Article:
Quandary: The purpose behind the Colorado wildlife habitat stamp | SummitDaily.com

Quandary: The purpose behind the Colorado wildlife habitat stamp


Quandary, the old and wise mountain goat, has been around Summit County for ages, and has the answers to all questions about life, love and laws in the High Country. Have a question for Quandary? Email your queries about Summit and the High Country to Quandary@summitdaily.com.

Dear Quandary,

I just bought my fishing license and they charged me $10 for a “Colorado wildlife habitat stamp.” What is that and why did I have to buy it?

As a Coloradan, or someone lucky enough to visit, animals are your neighbor, and just like you wouldn’t show up to your neighbor’s barbecue without a six pack or some dip, you shouldn’t go bag a deer without paying it forward. The stamp program is the quid pro quo of the animal kingdom. In Colorado, anyone who purchases a hunting or fishing license is also charged for a wildlife habitat stamp to kind of balance things out. In exchange for all of those beautiful rainbow trouts you’ve been pulling out of Lake Dillon, your $10 is helping to conserve animal habitats for all of those monsters in the deep that eluded your hooks.

The stamp program is the primary funding source of the Colorado Wildlife Habitat Protection Program created by Colorado Parks and Wildlife. It works on conservation and access issues to try and increase the amount of acres you have to play and continue your murderous ways on all animal kind. Seems like a decent trade-off right? Consider this: Since 2006, the program has conserved 234,762 acres of key habitat space, according to CPW, and has created 115,103 acres of new public access — not to mention 32.26 miles of new fishing access. But don’t worry, this isn’t some fishy welfare program, and your money isn’t supporting every little brookie with emotional distress. The program is actually very competitive and only the most needy of animals receive funding — looking at you sage grouse.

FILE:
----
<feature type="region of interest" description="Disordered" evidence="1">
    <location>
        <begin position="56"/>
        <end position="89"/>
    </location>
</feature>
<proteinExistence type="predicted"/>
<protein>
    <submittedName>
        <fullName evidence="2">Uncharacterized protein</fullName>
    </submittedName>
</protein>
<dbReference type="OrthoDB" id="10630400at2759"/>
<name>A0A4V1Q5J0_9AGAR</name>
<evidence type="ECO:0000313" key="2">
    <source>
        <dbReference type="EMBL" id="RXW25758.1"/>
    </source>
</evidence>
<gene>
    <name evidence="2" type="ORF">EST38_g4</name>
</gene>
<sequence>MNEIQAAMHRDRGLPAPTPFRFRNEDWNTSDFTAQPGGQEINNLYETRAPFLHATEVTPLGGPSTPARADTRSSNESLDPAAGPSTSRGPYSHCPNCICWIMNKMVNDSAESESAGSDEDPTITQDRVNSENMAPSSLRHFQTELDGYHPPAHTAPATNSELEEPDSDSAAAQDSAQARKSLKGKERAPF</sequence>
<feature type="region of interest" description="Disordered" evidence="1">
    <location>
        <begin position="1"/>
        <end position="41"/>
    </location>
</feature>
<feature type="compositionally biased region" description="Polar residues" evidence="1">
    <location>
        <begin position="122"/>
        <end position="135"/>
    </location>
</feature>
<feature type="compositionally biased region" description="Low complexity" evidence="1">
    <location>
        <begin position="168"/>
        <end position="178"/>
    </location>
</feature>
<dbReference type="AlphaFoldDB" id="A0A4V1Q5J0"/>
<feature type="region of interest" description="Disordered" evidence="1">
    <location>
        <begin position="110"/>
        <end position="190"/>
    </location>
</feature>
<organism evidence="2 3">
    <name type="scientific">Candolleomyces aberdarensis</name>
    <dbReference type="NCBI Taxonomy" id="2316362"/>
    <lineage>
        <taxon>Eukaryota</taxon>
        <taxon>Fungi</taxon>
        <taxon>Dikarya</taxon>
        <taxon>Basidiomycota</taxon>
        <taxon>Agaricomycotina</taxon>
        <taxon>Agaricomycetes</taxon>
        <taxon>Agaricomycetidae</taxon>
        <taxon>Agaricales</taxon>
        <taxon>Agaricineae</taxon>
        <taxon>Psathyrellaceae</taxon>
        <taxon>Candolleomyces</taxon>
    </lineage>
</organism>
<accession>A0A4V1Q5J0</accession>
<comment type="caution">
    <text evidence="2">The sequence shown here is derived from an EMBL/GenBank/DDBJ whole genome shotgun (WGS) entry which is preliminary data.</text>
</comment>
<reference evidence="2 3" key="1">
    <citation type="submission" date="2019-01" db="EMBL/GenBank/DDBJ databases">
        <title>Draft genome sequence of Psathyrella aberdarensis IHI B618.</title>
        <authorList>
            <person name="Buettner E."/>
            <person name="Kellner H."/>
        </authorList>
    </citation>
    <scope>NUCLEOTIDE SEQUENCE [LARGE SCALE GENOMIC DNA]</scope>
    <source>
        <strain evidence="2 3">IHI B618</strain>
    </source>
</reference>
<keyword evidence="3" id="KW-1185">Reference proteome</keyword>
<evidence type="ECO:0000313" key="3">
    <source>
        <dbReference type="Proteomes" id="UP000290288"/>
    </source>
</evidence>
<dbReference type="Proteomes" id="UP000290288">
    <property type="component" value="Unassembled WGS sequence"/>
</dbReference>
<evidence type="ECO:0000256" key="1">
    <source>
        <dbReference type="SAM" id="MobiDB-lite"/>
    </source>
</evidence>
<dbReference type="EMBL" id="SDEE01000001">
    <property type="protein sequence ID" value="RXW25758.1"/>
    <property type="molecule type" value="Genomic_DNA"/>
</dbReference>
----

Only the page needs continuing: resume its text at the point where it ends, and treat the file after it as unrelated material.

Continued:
In 2016 alone, the habitat protection program received 34 proposals for a total of $41,239,339 in funding. Of those 34 proposals, only six were actually funded, with the program doling out $8,074,009 of its $9.3 million budget. As a result, an additional 17,000 acres of habitat were protected last year. Through the program, CPW offers, “funding opportunities for private landowners who wish to voluntarily protect important wildlife habitat, and/or, provide sustainable wildlife-related recreational access to the public.” Meaning many farmers and ranchers receive funding through this program in exchange for allowing hunters and anglers access through their lands.

If this seems like forced charity to you and you don’t believe you should have to spend your hard-earned bucks keeping a buck in his home, there is a very simple solution: Don’t go hunting or fishing. Maybe take up knitting instead, or some other inside activity. Otherwise, if you are between the ages of 18-64 and you want to get a year-round fishing license — valid April 1 to March 31 annually — or hunting license you need to purchase a stamp. This also includes hunters who are applying for a limited license — you have to purchase a stamp just to get into the drawing. The only exceptions are for people who have a permanent disability or a veteran with a disability, but even those cases do have some restrictions, and you should check CPW.state.co.us to find out all of the limitations.

If you are just visiting this fine state for a couple days, and your cold heart has no space for an endangered bird, you can get a one- or two-day fishing license without needing to purchase a stamp. The state draws the line at three days though, meaning that if you purchase a two-day license this weekend then come back in February and purchase an additional one-day license, you will be charged for a stamp — they track it by Social Security number too, so good luck getting away. If you have any other questions about the program or demand to know what species you will be protecting call CPW at 303-297-1192 or visit HugAHunter.com.

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